Peace Reporter

October 16, 2004, Saturday

Viaggiare Informati

By: Alessandro Ursic

Reporting from the United States:

For four years, an anonymous Californian calling himself the "Scarlet Pimpernel" has been papering the state's highways with anti-Bush signs, read by millions of motorists. He has created more than two thousand of them and
now has found hundreds of followers ready to do the same in the rest of the U.S.A.

October16, 2004

Even if it is the society of free expression, finding a way to let people know what you're thinking is not at all easy. It requires getting through the filter of media, which selects opinions based on its editorial line. You can try opening a blog on the internet, at times defined as "the information superhighway," but in the end, only those who think like you will read it. Is there a way to get your own ideas out to the most people possible? In California someone seems to have found it: with cardboard, paint and yes, the highways. But the real ones, where every day, hundreds of thousands of vehicles travel. And millions of potential readers.

He is a 42-year-old man who lives near Los Angeles and calls himself the Scarlet Pimpernel, or Freeway Blogger, from the name of his website. In
four years he's created 2200 large signs and has posted them a little like a couple's friends would do in the days before the wedding: attaching them to overpasses, around trees on the far side of the guard-rail, and on street
signs. For the army of motorists who traverse the Californian highways every day, it's impossible not to read these messages. And how very precise they are: each one is against the Bush administration.

To help understand this guy: after the interminable soap opera in Florida and the victory of the Republican candidate in the 2000 election as conferred by the Supreme Court, the Scarlet Pimpernel placed his first creation on a bridge: a sign which read, "1776-2000 Rest in Peace." He was referring to democracy. "My father taught me that democracy is where you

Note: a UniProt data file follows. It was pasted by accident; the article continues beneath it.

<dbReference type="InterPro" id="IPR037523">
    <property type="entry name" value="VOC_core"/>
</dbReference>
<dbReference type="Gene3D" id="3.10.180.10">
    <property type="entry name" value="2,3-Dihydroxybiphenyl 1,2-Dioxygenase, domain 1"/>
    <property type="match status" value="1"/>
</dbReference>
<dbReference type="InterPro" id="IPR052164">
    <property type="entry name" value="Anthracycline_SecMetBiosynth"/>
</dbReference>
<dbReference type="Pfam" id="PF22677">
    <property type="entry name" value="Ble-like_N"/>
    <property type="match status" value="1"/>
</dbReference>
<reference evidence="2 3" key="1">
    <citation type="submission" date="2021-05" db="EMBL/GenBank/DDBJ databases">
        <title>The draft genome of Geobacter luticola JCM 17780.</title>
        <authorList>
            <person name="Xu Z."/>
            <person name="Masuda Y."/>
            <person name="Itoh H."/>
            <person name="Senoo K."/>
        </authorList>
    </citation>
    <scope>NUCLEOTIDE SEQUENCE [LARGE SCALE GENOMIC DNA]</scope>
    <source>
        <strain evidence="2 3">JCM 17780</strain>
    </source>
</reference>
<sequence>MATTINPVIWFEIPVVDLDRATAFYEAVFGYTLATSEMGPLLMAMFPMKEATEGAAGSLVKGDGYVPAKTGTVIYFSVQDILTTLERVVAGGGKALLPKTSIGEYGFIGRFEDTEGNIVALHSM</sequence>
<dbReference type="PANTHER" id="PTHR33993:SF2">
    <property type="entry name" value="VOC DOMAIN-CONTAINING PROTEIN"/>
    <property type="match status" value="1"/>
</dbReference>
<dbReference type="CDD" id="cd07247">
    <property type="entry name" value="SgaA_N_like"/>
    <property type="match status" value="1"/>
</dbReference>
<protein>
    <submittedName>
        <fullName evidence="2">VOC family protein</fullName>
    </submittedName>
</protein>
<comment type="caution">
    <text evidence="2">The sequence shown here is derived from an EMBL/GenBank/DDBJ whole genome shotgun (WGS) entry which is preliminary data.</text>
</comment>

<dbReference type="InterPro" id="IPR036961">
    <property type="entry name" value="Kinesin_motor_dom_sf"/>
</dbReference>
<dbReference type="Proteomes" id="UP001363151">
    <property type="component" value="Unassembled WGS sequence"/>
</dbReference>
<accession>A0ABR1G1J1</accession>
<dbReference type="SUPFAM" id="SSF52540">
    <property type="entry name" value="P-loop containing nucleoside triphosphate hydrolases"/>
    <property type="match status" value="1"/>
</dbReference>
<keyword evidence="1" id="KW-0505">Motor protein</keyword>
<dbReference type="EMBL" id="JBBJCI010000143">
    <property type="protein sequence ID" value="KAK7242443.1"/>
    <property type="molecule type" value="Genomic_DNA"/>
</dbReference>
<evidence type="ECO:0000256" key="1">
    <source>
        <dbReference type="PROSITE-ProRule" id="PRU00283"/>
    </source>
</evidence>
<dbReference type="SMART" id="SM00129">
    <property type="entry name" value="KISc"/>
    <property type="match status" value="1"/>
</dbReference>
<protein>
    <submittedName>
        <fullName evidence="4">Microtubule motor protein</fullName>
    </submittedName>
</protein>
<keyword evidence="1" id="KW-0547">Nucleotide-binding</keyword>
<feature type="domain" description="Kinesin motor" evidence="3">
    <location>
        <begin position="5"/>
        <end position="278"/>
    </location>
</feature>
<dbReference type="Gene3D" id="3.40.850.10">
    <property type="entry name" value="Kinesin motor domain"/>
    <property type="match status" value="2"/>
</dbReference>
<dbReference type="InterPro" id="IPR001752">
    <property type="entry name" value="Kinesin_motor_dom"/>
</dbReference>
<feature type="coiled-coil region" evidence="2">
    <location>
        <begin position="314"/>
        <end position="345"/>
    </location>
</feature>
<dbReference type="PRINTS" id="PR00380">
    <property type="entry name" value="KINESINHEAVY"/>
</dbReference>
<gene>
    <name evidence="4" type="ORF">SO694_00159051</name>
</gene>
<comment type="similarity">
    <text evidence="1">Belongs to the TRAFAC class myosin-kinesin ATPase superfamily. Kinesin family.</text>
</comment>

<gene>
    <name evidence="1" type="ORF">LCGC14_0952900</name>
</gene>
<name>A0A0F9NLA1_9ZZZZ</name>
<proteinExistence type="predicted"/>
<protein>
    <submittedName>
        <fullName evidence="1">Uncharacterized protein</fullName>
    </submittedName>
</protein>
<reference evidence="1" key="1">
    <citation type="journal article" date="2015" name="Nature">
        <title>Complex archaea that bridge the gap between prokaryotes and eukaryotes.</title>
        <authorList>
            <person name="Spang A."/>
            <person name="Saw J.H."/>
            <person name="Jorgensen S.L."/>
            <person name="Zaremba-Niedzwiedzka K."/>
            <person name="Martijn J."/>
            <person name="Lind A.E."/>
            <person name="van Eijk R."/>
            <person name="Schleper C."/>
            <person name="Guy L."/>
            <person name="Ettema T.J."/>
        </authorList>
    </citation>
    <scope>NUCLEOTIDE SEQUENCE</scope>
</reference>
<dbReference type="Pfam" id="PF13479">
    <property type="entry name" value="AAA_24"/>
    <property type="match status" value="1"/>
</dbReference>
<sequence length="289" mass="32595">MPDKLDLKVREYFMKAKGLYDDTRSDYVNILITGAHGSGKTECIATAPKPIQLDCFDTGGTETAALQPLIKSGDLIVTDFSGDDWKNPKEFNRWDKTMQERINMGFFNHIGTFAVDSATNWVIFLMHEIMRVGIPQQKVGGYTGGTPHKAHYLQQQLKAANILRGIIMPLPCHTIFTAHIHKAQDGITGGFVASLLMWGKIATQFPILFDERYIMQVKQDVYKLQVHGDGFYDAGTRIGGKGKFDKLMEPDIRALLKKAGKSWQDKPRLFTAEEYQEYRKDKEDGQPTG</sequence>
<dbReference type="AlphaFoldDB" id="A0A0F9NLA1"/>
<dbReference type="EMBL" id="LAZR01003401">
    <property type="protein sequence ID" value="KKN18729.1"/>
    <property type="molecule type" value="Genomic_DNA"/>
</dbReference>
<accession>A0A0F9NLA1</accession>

count the votes," he explains, "my next sign said 'we had a chance to show the world what democracy means, and we blew it." With the war on terrorism and the military intervention in Iraq, the imagination of the Freeway Blogger has become more whimsical: on the streets
of California and also at times of Arizona, there have followed clever plays on words like, "Rumsfailed," "Osama Bin Forgotten," and "Quagmire Accomplished"(after the "Mission Accomplished" of the president on May 1,
2003), but also direct accusations like "Bush Lied" and reflections such as, "Real soldiers are dying in their streets, so you can play soldier in yours."

n some cases, perhaps if they are set up in somewhat hidden places, the Scarlet Pimpernel's messages remain in place for several weeks, even. Most times, however, they get torn down after a few hours by employees of Caltrans -- the California Department of Transportation -- which, after a lost lawsuit, has decided to remove any unauthorized sign from the streets, or by someone who simply supports the current president. "I've been caught in the act by the police on four occasions," he says, "they've just asked me to leave and I've done so. Two times I've been stopped by men who didn't agree with me. But they didn't insist too much, maybe because I'm fairly big."